The old man of sci-fi has died! A candle has gone out in the house of literature. And, yes, there are more candles getting lit daily, but there are candles, and then there are candles.
Yes, death is a lonely business, Mr. Bradbury, but I know you shall RIP.
With Bradbury’s passing, I feel a disturbance in the force; I feel like the young man I was who read his work has also departed, his particles scattered to dark matter that I can make no sense of. All I am left with is impressions. Not of my life, but my life as a story within Bradbury’s books or his fiction as a narrative within my known reality. I really can’t tell which is which.
He’s out there now, the way I like to see it, adding his indelible atoms to the cosmos, relaxing in the constellation Libra and sipping his dandelion wine in peace. It’s odd, but there’s a part of me that believes that when writers die, the material world is momentarily unbalanced and it will take a while for the creative equilibrium in life to come back. A single death, but especially one of such creative force, needs numerous lives to fill the gap. I wonder if the birth of creativity also needs an equal number of deaths to allow it the life it needs?
It’s a silly notion I have, but sometimes I think about the idea of meeting writers I love, maybe a few of them even reading a novel I will eventually publish. And although there are a slew of fantastic contemporary writers I’d love to chinwag with, I find that when I think about it, all the writers I would really love to confab with are the dead ones: Dylan Thomas, Angela Carter, Mervyn Peake, Rabelais, Oscar Wilde, Charles Dickens, Hermann Hesse, Henry Miller, Tove Jansson, Ted Hughes, Fritz Leiber, Bruno Schultz, Keith Roberts, Arthur Rimbaud, Rilke, Arthur Machen, Caradog Prichard, John Kennedy Toole, and more.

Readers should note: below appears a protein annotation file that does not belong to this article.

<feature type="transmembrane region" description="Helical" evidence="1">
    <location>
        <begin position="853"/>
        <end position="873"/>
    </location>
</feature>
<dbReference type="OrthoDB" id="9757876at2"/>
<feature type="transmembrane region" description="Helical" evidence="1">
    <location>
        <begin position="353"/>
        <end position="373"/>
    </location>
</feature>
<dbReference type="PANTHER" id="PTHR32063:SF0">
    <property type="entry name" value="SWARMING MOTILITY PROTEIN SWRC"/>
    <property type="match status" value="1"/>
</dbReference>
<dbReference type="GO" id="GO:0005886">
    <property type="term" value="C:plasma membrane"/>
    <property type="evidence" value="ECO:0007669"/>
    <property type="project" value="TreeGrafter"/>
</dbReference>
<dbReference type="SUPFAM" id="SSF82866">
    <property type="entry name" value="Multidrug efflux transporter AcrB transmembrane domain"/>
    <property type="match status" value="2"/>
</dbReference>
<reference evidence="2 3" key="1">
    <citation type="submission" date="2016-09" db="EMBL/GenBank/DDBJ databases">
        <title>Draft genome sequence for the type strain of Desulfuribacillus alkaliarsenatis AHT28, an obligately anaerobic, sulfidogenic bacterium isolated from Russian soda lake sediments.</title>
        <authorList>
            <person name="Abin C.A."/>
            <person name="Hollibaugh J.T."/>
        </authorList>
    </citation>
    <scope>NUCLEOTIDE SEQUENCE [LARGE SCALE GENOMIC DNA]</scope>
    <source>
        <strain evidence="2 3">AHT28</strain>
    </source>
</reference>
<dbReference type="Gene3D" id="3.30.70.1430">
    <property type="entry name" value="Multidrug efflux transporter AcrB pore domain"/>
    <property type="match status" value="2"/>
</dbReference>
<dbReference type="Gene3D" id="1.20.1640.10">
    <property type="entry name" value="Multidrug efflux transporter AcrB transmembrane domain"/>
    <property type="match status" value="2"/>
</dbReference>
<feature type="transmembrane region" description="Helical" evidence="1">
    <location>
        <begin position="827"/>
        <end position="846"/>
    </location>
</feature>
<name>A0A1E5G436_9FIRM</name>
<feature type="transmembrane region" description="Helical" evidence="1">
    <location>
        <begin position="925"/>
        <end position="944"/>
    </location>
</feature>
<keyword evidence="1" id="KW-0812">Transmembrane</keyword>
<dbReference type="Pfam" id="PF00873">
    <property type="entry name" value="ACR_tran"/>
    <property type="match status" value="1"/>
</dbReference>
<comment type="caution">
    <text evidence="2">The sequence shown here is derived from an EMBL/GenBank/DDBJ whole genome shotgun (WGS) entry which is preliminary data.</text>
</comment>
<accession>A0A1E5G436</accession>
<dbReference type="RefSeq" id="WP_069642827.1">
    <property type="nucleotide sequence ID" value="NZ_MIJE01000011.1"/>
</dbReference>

I’m not even sure why I entertain such thoughts. It’s not like it’s going to happen. But I can’t let go of the possibility that it might even though I know it to be a fucked-up desire. There is something in the total absurdity of this thought that keeps me sane and keeps me writing.
“If you just present the events to the reader, then the complexity of human motive will spin off that. If you try too hard to determine the way the reader sees character and motivation, you will actually restrict the reader’s interpretive opportunities. By limiting the amount of guidance you give, you automatically get the depth and complexity of interpretation you want. Because that’s what we readers do in real life — we interpret people’s actions and thus assign them ‘motive’ and ‘character.’” M John Harrison